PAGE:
Lead with a Story your unique leadership advantage
I recall an article some time ago that told the story of a saleperson selling his highly coveted product in a large kingdom. Everyone seemed to love the product except the King who, in fact, hated it. One day the king announced that he would ban the product unless someone could convince him of its value. Of course the salesperson spoke up and said, “I can, sir. I’ll prove its value if you give me a chance.”
Stories that Offer Unique Leadership Advantages
When the king agreed to an audience the following day, the salesperson went home and created about 80 PPT slides with all the product and distribution data he could find. He even had quotation statements from current and former customers.
He returned to the palace the next morning and began his presentation to persuade the King of the product’s value. After 40+ slides the King proclaimed, “Off with his head! I wasn’t convinced until now but that presentation sealed your fate!”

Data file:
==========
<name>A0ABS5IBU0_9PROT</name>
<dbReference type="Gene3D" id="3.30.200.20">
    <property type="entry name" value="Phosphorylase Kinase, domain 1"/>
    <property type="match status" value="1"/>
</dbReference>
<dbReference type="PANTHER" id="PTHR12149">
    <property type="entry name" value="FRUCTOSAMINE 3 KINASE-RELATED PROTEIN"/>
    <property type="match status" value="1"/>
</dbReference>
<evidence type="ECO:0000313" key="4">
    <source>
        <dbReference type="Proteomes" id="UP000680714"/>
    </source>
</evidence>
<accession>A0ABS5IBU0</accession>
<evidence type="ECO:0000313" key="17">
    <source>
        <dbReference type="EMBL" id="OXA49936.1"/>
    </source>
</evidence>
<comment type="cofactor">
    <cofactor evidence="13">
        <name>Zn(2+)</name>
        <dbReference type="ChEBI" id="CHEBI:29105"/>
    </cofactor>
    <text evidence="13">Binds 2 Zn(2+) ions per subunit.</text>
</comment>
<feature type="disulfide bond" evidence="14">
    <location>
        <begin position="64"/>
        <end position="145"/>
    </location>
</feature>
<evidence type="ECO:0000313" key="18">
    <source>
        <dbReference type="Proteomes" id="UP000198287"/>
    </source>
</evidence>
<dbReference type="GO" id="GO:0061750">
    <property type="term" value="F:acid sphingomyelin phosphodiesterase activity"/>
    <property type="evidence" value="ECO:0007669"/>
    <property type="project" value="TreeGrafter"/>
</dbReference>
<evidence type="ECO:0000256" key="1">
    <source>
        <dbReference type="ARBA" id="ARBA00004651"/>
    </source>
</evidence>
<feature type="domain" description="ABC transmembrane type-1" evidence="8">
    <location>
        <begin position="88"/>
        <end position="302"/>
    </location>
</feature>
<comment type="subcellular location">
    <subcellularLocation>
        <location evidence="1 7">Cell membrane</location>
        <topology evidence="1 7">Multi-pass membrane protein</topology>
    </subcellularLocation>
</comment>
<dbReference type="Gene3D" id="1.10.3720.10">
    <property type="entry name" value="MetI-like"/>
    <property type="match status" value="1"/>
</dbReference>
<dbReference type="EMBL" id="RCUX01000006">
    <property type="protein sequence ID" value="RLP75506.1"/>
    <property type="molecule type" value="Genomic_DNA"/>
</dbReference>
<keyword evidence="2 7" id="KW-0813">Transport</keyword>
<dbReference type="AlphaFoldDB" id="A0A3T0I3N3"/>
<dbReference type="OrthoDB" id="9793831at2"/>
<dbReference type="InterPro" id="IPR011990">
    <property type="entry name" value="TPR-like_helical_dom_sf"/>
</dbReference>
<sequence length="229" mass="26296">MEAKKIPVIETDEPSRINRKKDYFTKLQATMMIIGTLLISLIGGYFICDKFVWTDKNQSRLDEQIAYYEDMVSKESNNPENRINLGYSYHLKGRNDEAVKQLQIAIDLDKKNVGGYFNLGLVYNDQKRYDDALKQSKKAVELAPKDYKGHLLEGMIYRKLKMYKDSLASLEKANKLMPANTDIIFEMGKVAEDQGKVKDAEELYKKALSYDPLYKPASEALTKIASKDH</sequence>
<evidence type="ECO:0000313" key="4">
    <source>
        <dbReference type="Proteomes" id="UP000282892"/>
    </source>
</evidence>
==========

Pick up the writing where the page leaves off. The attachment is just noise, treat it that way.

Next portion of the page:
As an instructional designer, leadership developer and coach to leaders who speak and train, I love to retell that simple story that leads to the “Death by PowerPoint” discussion.
Much has been written in the last few years about storytelling as a leadership tool. Indeed, some of the best resources that I recommend on leadership and the skills of leading teams in the workplace today are written as fables themselves.
Remember Mary Jane Ramirez at First Guarantee Financial in Seattle struggling to motivate her employees? On a walk, she observes people working in a nearby fish market having so much fun and showing such passion that people stop just to watch them work. Fish! A Remarkable Way to Boost Morale and Improve Results, the book caught the business world by storm. I still make it a point to get to Pike’s Market in Seattle to watch them toss fish every time I visit my son there.
How about Fred who must convince his fellow penguins, Louis, Alice and NoNo that something has changed about their home and they need to take quick action in John Kotter’s Our Iceberg Is Melting: Changing a